Comments: Created by Roy Thomas, Mike Friedrich and Tom Sutton.

by Prime Eternal

CLARIFICATIONS:
The Renegades should not be confused with:


CARLOS CORTEZ

 

    Carlos Cortez came from California, and was a friend of "the Dude." When he and the Dude heard about Colonel William Travis' fight with Santa Ana, they rode to the Alamo to assist him. Even though Cortez was himself a Mexican, he considered Santa Ana a dictator, and was eager to oppose him. Cortez joined the Dude, Little Flower and the Kid in accepting an assignment from Travis to summon the reinforcements of General Sam Houston, only to be labeled a renegade for his trouble. He remained with his three comrades to bear their load together.

 

    Carlos carried a rifle, but his unique specialty was knife-throwing. He owned a Bowie knife which had been given to him by Jim Bowie himself.

 

--Western Gunfighters II#1/5 (4/3, 5/3

 












"THE DUDE"

 

    The man known only as "the Dude" came from California, and was a friend of Carlos Cortez. When he and Carlos heard about Colonel William Travis' fight with Santa Ana, they rode to the Alamo to assist him. The Dude joined Carlos, Little Flower and the Kid in accepting an assignment from Travis to summon the reinforcements of General Sam Houston, only to be labeled a renegade for his trouble. He remained with his three comrades to bear their load together.

 

    The Dude was a quick-draw, and a sturdy leader-type.

 

--Western Gunfighters II#1/5 (4/3, 5/3









"THE KID"

 

    The Kid was a fiery youth who came to the Alamo in February, 1836, and was well-known for his quick temper and fast guns. He joined Carlos Cortez, Little Flower and the Dude in accepting an assignment from Travis to summon the reinforcements of General Sam Houston, only to be labeled a renegade for his trouble. He remained with his three comrades to bear their load together.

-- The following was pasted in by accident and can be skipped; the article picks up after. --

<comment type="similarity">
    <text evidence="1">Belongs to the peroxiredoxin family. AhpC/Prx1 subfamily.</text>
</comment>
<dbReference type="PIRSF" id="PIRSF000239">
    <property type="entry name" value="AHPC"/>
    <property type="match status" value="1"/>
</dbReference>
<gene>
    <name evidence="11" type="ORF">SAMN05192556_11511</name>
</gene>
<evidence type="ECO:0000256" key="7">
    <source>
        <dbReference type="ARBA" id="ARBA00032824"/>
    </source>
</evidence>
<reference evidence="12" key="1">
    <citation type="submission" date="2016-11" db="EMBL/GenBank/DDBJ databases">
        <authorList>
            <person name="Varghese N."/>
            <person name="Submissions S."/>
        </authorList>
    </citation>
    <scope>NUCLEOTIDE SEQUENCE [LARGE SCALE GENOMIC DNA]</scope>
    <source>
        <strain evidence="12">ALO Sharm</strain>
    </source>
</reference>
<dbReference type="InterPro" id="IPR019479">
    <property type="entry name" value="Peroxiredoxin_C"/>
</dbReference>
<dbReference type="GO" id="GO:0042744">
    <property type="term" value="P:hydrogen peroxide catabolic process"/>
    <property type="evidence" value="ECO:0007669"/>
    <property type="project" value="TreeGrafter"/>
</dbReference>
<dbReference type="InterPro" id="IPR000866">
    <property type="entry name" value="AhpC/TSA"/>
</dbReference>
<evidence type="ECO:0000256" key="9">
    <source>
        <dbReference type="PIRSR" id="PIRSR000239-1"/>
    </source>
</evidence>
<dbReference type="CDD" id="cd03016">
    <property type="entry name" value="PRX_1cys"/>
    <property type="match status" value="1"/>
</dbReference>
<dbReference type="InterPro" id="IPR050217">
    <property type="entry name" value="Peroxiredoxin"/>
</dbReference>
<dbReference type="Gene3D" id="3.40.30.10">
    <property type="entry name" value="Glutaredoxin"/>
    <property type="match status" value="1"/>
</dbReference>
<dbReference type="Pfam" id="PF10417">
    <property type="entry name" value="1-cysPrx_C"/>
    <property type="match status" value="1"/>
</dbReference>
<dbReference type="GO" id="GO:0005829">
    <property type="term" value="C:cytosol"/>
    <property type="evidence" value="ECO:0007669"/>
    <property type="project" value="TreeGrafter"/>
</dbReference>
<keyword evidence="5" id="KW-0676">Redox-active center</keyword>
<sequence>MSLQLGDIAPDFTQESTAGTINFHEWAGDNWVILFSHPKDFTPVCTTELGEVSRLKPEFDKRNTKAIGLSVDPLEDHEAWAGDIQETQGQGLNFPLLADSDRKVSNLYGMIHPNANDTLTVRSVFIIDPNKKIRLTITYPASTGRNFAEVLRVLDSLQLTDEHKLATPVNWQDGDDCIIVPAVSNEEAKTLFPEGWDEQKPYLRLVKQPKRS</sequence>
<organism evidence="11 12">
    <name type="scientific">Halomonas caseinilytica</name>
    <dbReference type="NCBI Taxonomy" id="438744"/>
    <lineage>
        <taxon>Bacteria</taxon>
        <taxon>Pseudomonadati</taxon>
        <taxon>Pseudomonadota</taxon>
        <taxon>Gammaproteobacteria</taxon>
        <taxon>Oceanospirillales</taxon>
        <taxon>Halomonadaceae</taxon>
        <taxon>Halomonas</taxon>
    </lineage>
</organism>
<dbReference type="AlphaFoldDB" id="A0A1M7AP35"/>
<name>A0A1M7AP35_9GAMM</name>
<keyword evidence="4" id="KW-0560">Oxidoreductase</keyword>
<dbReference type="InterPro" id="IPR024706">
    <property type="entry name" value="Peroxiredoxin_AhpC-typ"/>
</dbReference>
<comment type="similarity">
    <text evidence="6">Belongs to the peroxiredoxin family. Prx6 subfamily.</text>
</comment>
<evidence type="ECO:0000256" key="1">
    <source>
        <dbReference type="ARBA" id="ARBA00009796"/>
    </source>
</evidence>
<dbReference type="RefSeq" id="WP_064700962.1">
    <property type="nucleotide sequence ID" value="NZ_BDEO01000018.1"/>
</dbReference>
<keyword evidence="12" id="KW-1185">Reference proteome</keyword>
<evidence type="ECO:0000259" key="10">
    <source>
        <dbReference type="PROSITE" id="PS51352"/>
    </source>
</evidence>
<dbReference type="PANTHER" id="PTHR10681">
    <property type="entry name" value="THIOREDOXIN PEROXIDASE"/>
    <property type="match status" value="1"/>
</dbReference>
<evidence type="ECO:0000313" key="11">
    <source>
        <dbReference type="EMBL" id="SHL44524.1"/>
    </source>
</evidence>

The Kid carried a pair of six-guns, and was a deadly shooter.

 

--Western Gunfighters II#1/5 (4/3, 5/3











LITTLE FLOWER

 

    Little Flower was a burly Frenchman (French-Canadian?) who was an expert at survival in the wilderness, and a long-time friend of Davy Crockett. He departed the Alamo with Carlos Cortez, the Dude and the Kid to perform an assignment from Travis to summon the reinforcements of General Sam Houston, only to be labeled a renegade for his trouble. He remained with his three comrades to bear their load together.

 

    Little Flower was unusually strong, able to smash his way through wooden walls and bend iron bars with his hands. He carried a rifle, but seldom used it.

 

--Western Gunfighters II#1/5 (4/3, 5/3









Images taken from:
Western Gunfighters II#1/5, page 10, panel 4
Cortez- Western Gunfighters II#1/5, page 6, panel 6
Dude- Western Gunfighters II#1/5, page 7, panel 1
Kid- Western Gunfighters II#1/5, page 4, panel 4
Little Flower- Western Gunfighters II#1/5, page 4, panel 5


Western Gunfighters II#4 (February, 1971)
Western Gunfighters II#5 (June, 1971)

Last updated: 11/20/05

Any Additions/Corrections? please let me know.